Executors, Answers To Your Questions About Will Contests
Are you the executor of a will? If so, you have several important legal responsibilities. And if that will is going to be contested, these responsibilities expand. What should you know if you must deal with a will contest? Here are a few answers to your questions.
Do You Have to Defend the Will?
Yes, the executor is generally responsible for leading the defense of the will. This usually involves retaining a probate attorney for the estate. These costs are generally paid from the estate's assets, although you may need to seek a court order to allow the estate to be charged for what are known as "extraordinary costs." The executor can also generally charge additional fees for the extra work of the defense.
Can Someone Else Defend the Will?
As a rule of thumb, anyone with a stake in the will may defend the will in a contest. However, other parties who are not the executor are unlikely to be reimbursed for the legal costs from the estate. They can, though, help the executor defend the will by aiding with upfront legal costs that will eventually be reimbursed to the executor upon a court order.
How Is a Will Defended?
The method by which the executor defends a will depends on the angle being claimed. If the argument is that the will was made under duress, for instance, you might provide written or witness evidence that it does, in fact, reflect the testator's ongoing wishes. The persons who witnessed the will being signed might testify as to the mental state of the person and the circumstances surrounding the signing. Or you might need to have a medical professional with knowledge of the deceased testify about competence.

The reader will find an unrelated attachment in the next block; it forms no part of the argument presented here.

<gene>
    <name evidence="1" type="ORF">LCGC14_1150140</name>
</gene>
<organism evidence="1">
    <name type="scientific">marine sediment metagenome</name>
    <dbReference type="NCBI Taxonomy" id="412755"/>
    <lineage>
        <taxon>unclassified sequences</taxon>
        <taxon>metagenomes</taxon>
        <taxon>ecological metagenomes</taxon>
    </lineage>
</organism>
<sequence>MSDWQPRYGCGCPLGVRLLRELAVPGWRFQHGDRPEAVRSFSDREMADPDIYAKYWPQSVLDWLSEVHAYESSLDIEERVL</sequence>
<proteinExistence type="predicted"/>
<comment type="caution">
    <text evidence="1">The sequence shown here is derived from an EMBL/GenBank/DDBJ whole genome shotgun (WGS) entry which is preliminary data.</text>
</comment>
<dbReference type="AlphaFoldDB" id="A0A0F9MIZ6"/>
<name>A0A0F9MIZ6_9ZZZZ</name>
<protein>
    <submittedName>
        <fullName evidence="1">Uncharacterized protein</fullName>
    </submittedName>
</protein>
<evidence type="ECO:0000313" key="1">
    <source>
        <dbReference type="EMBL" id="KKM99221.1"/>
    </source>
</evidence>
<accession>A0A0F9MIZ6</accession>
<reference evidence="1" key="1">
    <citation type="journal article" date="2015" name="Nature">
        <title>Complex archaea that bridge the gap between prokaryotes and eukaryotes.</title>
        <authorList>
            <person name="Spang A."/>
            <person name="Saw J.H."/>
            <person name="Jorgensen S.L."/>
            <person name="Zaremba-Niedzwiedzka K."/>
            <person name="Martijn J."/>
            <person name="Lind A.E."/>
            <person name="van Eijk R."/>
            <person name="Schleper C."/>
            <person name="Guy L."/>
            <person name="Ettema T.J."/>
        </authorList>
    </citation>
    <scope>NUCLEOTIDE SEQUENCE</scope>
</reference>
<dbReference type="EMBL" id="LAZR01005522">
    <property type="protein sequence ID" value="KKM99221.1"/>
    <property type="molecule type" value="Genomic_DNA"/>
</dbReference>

What Happens If the Will Contest Is Successful?
If the will is contested successfully, the next steps depend on how much of it is thrown out. If only a portion is ruled invalid, the rest of the will may stand and you would continue your role. If the estate reverts to an earlier will, a new executor may be named in that will. And if the court must decide, the judge may either retain you in the executor position or choose a new executor.
Where Should You Start?
Clearly, the contesting of a will can be complicated and requires legal professionals. No matter where you are in the process of dealing with a contest, seek out a probate law attorney in your state as soon as possible. They will work with you to ensure the best defense and help you do what's right for the estate and your loved one's wishes.